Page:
The girl was swimming ahead and David overhauled her. He reached out and kissed her as they treaded water. She felt slippery and strange in the water and they seemed the same height as they treaded water with their bodies close together and kissed. Then her head went under and he leaned back and she came up laughing and shaking her head that was sleek as a seal, and she brought her lips against his again and they kissed until they both went under. They lay side by side and floated and touched and then kissed hard and happily and went under again.
7. Gone with the Wind by Margaret Mitchell
The controversy surrounding Margaret Mitchell’s 1936 civil war novel Gone with the Wind is largely focused on issues like race and ethnicity, but sex is part of the hullabaloo too. While questions of consent definitely now come into play (that’s an issue for another article), you can bet the mere presence of the “marital act” once raised many eyebrows.
He was muttering things she did not hear, his lips were evoking feelings never felt before. She was darkness and he was darkness and there had never been anything before this time, only darkness and his lips upon her. She tried to speak and his mouth was over hers again. Suddenly she had a wild thrill such as she had never known; joy, fear, madness, excitement, surrender to arms that were too strong, lips too bruising, fate that moved too fast. For the first time in her life she had met someone, something stronger than she, someone she could neither bully nor break, someone who was bullying and breaking her. Somehow, her arms were around his neck and her lips trembling beneath his and they were going up, up into the darkness again, a darkness that was soft and swirling and all enveloping.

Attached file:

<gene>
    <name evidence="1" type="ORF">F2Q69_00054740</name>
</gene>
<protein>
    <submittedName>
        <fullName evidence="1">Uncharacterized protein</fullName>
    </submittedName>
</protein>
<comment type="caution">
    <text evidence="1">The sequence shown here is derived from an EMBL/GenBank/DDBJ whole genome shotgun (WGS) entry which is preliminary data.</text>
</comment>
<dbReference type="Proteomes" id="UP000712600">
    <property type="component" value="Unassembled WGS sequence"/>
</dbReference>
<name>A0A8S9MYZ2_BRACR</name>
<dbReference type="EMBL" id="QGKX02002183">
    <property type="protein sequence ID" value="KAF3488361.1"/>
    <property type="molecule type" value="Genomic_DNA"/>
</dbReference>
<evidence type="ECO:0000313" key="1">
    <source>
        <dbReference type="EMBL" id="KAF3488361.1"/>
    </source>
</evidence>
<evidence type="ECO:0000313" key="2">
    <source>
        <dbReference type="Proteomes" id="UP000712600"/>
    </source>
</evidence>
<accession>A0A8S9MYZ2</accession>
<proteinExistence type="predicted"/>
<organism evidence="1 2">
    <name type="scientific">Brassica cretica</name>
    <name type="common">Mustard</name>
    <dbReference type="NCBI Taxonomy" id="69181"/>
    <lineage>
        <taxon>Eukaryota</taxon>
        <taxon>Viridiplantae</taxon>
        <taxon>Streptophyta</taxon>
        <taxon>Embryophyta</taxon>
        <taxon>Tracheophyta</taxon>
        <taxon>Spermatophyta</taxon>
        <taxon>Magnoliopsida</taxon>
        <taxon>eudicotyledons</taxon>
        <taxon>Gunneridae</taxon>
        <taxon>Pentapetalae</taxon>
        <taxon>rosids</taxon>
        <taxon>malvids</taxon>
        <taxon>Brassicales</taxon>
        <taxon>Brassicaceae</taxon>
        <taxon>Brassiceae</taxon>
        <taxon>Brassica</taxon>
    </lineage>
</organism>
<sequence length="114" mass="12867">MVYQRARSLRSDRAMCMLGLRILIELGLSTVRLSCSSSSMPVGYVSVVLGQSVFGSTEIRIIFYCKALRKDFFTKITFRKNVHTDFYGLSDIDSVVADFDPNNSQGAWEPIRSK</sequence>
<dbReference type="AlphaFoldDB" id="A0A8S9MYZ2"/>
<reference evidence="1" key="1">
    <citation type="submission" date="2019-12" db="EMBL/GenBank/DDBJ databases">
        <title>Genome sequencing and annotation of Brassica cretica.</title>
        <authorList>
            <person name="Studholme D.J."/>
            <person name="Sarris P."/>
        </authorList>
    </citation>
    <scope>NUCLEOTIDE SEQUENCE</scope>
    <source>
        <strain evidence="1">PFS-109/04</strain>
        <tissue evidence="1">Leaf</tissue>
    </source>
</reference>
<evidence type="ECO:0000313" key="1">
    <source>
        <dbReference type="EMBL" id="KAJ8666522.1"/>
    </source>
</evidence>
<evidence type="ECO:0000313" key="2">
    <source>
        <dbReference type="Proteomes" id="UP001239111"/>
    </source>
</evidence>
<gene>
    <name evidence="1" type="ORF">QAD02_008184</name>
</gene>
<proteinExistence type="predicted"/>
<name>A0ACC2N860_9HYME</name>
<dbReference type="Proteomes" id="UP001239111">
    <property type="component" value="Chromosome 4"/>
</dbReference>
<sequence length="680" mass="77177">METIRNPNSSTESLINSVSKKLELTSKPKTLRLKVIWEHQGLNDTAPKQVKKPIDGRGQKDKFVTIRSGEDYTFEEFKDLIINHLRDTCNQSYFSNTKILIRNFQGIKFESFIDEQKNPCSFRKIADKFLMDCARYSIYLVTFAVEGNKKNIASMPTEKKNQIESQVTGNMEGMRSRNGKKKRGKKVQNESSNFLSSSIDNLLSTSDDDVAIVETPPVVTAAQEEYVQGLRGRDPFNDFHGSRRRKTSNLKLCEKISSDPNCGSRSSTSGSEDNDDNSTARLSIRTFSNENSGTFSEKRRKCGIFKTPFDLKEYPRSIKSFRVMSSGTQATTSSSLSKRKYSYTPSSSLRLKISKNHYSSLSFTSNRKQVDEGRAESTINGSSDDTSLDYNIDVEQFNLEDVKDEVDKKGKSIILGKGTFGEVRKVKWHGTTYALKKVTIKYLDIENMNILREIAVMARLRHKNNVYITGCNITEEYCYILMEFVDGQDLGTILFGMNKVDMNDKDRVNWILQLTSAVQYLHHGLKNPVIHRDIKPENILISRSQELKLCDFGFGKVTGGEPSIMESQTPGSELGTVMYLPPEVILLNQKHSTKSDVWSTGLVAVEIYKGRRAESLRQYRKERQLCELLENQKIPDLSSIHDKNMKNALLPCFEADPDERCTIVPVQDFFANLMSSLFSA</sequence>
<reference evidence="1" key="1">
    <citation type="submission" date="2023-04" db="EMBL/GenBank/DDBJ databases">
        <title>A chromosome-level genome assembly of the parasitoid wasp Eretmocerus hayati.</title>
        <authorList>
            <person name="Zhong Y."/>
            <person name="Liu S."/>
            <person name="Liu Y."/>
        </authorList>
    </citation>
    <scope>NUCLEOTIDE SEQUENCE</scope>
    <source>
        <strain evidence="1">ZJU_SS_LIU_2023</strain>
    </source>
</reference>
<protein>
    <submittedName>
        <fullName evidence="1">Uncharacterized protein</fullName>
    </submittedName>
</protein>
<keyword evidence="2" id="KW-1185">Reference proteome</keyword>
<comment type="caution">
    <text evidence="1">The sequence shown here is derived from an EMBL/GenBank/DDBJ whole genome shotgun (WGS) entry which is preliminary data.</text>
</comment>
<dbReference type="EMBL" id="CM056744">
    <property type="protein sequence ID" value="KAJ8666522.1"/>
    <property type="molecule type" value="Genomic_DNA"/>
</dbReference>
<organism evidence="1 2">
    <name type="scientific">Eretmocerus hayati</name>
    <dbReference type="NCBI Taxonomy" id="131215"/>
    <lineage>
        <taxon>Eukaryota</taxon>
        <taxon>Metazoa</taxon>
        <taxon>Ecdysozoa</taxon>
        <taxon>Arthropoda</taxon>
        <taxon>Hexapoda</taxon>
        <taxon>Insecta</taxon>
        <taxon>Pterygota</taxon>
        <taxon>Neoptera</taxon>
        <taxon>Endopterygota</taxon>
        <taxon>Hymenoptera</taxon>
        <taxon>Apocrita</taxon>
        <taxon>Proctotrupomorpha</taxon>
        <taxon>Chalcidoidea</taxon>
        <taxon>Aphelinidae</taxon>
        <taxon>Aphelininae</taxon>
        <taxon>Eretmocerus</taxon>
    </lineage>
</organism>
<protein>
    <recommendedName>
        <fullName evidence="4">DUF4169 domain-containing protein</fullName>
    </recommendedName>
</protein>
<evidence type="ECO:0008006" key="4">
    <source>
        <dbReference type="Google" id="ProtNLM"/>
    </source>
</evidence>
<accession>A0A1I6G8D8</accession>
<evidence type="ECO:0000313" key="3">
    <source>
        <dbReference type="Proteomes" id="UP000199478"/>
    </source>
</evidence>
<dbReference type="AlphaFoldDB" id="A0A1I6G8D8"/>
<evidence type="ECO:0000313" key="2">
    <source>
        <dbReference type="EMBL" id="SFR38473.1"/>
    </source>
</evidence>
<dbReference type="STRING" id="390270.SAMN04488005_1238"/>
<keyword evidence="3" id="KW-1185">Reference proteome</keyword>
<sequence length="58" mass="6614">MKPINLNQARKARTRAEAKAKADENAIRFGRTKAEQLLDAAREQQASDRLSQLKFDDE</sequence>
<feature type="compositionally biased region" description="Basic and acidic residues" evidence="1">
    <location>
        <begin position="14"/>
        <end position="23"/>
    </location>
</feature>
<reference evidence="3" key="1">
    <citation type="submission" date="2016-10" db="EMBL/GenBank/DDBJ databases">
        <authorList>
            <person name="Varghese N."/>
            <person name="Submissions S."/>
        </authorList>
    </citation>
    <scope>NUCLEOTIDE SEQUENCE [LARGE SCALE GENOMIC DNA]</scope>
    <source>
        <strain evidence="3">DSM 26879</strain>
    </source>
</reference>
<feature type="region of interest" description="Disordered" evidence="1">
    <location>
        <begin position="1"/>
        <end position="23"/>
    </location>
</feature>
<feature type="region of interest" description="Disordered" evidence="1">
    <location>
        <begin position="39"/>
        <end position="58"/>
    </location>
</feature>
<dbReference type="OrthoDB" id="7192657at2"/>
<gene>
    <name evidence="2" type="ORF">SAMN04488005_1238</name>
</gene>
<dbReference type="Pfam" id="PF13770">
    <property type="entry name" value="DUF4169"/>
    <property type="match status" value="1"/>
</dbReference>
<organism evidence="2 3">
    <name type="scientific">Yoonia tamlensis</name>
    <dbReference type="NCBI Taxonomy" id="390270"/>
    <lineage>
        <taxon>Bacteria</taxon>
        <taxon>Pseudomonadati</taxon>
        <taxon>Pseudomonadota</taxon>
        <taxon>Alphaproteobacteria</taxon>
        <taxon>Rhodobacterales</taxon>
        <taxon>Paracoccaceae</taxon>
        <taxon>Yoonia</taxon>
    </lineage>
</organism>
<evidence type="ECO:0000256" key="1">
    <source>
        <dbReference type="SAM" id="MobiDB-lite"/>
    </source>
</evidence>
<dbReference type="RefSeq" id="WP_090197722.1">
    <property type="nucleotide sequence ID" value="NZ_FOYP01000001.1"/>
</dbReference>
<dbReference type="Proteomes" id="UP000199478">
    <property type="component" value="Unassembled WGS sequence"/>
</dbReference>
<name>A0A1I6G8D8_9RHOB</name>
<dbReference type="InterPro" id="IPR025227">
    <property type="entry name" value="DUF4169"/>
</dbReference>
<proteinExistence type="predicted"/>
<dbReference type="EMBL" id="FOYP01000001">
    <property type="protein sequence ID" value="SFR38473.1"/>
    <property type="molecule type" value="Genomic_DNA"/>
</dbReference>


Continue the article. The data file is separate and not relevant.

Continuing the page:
8. Tropic of Cancer by Henry Miller
There’s some serious dirty talk in Tropic of Cancer , so of course Henry Miller caused an uproar with the 1934 novel. The outcry was revived when the book was first published stateside in 1961, sparking an obscenity trial that went all the way to the Supreme Court. Even today, the language might make you blush.